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First published in 1992, this Routledge Revival sees the reissue of a truly original exploration of the nature of urbanization and capitalism.

Linda Clarke’s vital work argues that:

  • Urbanization is a product of the social human labour engaged in building as well as a concentration of the labour force.
  • The quality of the labour process determines the development of production.
  • Changes to the built environment reflect changes in the production process and, in particular, the development of wage labour.

To support these arguments, the author identifies a qualitatively new historical stage of capitalist building production involving a significant expansion of wage labour, and hence capital, and the transition from artisan to industrial production.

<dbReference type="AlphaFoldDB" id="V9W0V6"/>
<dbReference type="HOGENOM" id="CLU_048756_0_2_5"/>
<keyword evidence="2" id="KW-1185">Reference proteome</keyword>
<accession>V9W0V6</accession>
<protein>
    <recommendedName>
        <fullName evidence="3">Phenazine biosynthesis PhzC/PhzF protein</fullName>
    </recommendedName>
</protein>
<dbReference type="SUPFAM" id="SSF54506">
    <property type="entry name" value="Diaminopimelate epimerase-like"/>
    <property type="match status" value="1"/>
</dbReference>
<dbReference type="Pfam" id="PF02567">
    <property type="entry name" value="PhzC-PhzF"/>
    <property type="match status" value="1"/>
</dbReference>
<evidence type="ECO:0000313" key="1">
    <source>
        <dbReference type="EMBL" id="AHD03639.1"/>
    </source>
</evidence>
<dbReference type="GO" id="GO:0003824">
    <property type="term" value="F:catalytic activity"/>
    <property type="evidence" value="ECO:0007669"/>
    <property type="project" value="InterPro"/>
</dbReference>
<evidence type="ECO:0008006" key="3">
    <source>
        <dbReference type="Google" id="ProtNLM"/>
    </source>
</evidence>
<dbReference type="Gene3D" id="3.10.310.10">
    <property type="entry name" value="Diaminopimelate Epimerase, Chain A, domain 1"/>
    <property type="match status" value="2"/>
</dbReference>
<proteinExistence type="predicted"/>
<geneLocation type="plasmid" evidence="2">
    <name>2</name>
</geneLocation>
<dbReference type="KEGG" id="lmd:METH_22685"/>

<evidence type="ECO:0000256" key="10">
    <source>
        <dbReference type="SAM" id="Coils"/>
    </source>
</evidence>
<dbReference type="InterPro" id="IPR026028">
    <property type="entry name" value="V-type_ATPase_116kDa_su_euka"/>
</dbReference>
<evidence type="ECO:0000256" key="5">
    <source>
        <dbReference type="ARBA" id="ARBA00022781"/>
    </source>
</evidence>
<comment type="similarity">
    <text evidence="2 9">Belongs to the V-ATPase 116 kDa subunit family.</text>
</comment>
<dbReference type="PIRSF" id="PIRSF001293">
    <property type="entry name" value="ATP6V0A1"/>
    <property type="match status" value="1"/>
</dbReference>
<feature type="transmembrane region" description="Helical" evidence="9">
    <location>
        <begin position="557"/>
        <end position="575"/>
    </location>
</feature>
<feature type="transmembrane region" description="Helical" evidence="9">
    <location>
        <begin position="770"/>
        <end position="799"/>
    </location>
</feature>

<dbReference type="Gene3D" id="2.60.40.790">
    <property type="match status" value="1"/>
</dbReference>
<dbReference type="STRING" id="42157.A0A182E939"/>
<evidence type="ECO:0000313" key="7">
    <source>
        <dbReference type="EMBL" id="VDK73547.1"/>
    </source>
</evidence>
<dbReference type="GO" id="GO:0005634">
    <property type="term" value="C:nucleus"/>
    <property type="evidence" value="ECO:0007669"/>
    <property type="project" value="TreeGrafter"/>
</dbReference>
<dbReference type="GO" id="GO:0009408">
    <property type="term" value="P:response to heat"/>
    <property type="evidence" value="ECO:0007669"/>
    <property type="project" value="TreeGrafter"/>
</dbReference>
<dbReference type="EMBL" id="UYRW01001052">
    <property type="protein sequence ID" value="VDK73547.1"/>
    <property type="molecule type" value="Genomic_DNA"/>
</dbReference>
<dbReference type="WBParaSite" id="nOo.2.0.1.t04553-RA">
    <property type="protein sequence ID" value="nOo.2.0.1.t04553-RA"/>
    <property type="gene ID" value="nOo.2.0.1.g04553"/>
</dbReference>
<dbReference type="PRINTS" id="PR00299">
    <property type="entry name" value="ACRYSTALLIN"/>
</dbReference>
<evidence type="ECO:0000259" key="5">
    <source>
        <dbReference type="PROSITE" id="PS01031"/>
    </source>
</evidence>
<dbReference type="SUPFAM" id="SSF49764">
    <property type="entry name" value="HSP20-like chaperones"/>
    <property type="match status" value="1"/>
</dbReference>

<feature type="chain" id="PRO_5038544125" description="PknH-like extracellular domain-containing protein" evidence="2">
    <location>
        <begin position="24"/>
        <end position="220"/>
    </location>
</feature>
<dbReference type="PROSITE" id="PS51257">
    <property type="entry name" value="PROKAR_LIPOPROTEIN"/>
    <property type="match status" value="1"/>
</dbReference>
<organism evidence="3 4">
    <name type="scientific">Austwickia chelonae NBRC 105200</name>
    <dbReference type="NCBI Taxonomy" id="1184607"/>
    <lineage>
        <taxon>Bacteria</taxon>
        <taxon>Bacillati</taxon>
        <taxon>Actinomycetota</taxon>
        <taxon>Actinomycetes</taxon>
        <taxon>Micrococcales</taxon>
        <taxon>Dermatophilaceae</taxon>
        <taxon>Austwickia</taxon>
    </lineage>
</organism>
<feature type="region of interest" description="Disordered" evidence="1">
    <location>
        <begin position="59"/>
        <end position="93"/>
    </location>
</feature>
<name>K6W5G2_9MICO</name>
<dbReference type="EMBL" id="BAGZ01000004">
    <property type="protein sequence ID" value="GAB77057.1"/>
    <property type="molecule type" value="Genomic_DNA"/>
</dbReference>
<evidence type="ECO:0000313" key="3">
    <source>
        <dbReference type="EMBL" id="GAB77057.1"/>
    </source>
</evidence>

Linda Clarke draws from a wide range of original material relating to the development of London from the mid-eighteenth to the early nineteenth century to provide a complete description of the development process: materials extraction, roadbuilding, housebuilding, paving, cleansing, etc; profiles of builders and contractors involved, and a picture of the new working class communities, as in Somers Town – their living conditions, population, working environment, and politics.

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